Boeing Co. (BA)'s first-quarter earnings skidded 14 percent as expenses mounted, but the aerospace firm reported better-than-expected results from its military and commercial airplane businesses. That helped send the company's stock to its highest level since 2001.

Increased spending on deferred compensation and pension expenses crimped net profits, pushing them down to $535 million.

However, on a day when rival Airbus made aviation history with the first test flight of its A380 (search) superjumbo jet, Boeing still managed to impress Wall Street with unspectacular but better-than-expected results.

The bulk of gains came from the military side, where Boeing cited increased sales of its Future Combat Systems, maritime aircraft and 737 airborne early warning programs. That more than compensated for reduced deliveries of F/A-18 (search) and F-15 fighter jets.

The single-aisle 737 was the main contributor to the commercial airplane business, accounting for 54 of 70 deliveries in the quarter, although a flurry of recent orders for the planned fuel-efficient 787 wide-body jet is a prime reason for analysts' upbeat view of company prospects.

Boeing shares rose 66 cents to $59.66 Wednesday on the New York Stock Exchange (search) after reaching $60.05, their highest intraday price in nearly four years. The stock has doubled in less than two years as Boeing bounces back from the post-2001 aviation slump and continues to rake in lucrative defense contracts.

"Everything's going very well for them," said Paul Nisbet, an analyst for JSA Research. Amid a recent surge of airplane orders, "I think they'll overtake Airbus on orders, very possibly this year," he said.

The Chicago-based company said first quarter net earnings amounted to 66 cents per share, down from $623 million, or 77 cents per share, a year earlier. Excluding certain items, earnings from continuing operations were 64 cents per share — exceeding by 9 cents the consensus estimate of analysts surveyed by Thomson Financial.

Revenue was $13 billion, up 0.7 percent from $12.9 billion a year earlier.

"At first glance things looked a little messy" because of one-time adjustments, said Fitch Ratings aerospace analyst Craig Fraser. "But when you look past that stuff, the quarter was very solid. It was a good performance operationally."

Results included charges of 7 cents per share related to the disposal of Boeing's venture capital investments and the sale of its Electron Dynamic Devices (search) business, as well as a gain from tax adjustments totaling 14 cents per share.

Despite a 17 percent decline in earnings from continuing operations, interim chief executive officer James Bell said the first-quarter results signaled a "very good start" to the year.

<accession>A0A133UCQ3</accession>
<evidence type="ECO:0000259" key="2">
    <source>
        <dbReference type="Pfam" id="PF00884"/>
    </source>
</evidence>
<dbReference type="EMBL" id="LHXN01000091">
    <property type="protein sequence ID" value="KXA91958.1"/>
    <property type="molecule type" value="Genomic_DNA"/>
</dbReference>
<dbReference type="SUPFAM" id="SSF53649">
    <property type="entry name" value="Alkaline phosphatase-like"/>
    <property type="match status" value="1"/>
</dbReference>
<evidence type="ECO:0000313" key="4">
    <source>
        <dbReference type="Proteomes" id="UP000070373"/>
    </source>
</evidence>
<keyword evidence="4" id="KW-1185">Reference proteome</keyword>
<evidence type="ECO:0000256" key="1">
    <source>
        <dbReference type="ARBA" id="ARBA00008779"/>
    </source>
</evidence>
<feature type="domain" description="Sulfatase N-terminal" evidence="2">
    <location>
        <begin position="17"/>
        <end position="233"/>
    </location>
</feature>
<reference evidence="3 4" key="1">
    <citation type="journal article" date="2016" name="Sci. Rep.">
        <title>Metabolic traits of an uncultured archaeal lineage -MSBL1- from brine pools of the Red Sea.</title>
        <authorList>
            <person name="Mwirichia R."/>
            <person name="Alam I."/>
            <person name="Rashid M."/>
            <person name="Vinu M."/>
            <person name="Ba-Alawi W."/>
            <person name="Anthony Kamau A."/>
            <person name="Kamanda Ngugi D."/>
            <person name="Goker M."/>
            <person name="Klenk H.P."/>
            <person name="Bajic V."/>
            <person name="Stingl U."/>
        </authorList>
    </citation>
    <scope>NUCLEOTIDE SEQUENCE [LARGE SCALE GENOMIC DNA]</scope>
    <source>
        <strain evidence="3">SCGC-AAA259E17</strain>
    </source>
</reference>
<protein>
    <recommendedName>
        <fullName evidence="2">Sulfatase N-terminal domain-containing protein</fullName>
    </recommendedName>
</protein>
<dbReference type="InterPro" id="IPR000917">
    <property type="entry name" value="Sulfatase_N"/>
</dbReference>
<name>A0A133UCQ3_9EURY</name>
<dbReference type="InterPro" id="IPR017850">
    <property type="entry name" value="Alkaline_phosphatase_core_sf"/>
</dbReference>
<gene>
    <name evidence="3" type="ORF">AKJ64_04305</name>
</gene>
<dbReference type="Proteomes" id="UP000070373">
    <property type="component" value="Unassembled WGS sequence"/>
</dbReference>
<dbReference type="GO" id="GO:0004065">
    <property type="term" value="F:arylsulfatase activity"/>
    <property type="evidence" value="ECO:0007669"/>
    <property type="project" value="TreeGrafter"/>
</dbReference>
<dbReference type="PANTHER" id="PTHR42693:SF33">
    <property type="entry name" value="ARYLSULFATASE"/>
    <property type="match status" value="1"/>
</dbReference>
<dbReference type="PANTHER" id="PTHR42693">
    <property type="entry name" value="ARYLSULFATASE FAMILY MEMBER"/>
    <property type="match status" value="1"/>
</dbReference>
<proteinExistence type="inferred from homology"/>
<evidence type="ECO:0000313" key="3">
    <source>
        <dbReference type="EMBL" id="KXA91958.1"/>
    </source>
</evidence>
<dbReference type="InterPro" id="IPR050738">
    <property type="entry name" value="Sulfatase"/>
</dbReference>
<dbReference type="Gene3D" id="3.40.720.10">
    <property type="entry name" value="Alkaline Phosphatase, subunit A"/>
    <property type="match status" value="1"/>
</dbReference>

Bell, who also remains chief financial officer, was named last month to hold down the top spot while Boeing looks for a successor to Harry Stonecipher (search). Stonecipher, who was set to retire next year when he turns 70, was forced to resign as a result of unspecified improper behavior during an affair with a female company executive.

Asked on a conference call about the CEO search, Bell declined to provide a timetable for a selection by the board of directors. He said the recent "outstanding" results are "giving them the time to do it in a deliberate fashion to make sure that they do it correctly and pick the right person."

The heads of Boeing's two main businesses — Alan Mulally of commercial airplanes and Jim Albaugh of defense — are seen as the most likely candidates for the post.

Boeing said its spending was significantly higher in part because of a $126 million increase in compensation expenses, reflecting the vesting of performance shares and the adoption of a required new accounting methodology for estimating those expenses. Bell said total costs on the plans over five years will be less but the accounting switch accelerated the recording of the cost.

The company also more than tripled its pension expense to $223 million. Bell said $68 million of that total was due to charges from the sale of Electron Dynamic Devices, with the rest of the increase resulting largely from weak stock-market results.

Boeing's defense contracting business remained prosperous. Revenues rose 2 percent to $7.5 billion — 58 percent of the company's total — and operating profits grew 15 percent to $847 million.

At least one big contract may be in trouble, however. Bell acknowledged that the Pentagon sent Boeing a letter threatening to end a $15 billion program for new radios that would let soldiers communicate with each other via wireless connections while on the move. Boeing is working on those problems, he said.

The commercial plane-making business saw revenues dip 5 percent to $5.1 billion on a decline in deliveries to 70 aircraft from 76 a year earlier. But its operating earnings climbed 11 percent to $389 million, limited somewhat by higher development spending on its planned new 787 plane.

Boeing, which has trailed Airbus in airplane deliveries for the past two years, reaffirmed its financial outlook for 2005 and 2006 and left unchanged its estimates of 320 plane deliveries in 2005 and 375 to 385 in 2006.